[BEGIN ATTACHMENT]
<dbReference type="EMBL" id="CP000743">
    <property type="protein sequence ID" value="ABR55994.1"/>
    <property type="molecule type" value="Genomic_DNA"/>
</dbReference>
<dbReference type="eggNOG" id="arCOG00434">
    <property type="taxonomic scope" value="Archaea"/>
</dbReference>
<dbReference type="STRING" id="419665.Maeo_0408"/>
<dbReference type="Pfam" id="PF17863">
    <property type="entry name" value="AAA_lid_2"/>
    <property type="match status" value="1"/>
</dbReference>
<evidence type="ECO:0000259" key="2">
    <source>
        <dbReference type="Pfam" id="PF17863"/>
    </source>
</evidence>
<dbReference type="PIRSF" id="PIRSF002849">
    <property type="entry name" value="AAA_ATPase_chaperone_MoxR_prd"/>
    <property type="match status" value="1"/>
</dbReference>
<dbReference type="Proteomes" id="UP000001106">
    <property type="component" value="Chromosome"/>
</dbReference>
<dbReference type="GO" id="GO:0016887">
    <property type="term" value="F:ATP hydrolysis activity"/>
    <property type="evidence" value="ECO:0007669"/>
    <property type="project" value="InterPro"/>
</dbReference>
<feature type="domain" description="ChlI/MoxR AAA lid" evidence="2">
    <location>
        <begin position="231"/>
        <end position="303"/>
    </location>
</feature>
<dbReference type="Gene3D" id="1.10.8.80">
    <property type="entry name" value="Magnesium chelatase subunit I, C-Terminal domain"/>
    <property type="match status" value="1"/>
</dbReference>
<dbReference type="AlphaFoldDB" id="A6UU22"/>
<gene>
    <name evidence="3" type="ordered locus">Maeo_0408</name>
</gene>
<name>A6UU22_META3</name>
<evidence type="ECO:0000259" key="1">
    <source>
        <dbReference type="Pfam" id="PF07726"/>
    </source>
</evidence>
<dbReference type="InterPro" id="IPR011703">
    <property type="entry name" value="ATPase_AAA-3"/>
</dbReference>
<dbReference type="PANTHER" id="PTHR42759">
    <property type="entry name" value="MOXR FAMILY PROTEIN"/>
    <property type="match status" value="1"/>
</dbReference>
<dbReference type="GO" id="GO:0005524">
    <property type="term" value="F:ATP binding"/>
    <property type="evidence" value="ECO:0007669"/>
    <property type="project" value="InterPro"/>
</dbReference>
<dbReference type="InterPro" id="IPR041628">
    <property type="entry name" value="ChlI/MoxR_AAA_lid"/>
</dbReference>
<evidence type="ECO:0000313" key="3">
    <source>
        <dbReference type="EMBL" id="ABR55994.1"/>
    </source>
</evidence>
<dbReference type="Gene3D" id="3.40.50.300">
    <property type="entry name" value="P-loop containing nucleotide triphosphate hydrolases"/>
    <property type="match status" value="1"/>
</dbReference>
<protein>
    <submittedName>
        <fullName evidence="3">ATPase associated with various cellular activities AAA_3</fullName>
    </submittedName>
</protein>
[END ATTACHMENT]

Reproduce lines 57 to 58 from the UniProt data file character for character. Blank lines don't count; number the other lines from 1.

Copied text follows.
<dbReference type="GO" id="GO:0005524">
    <property type="term" value="F:ATP binding"/>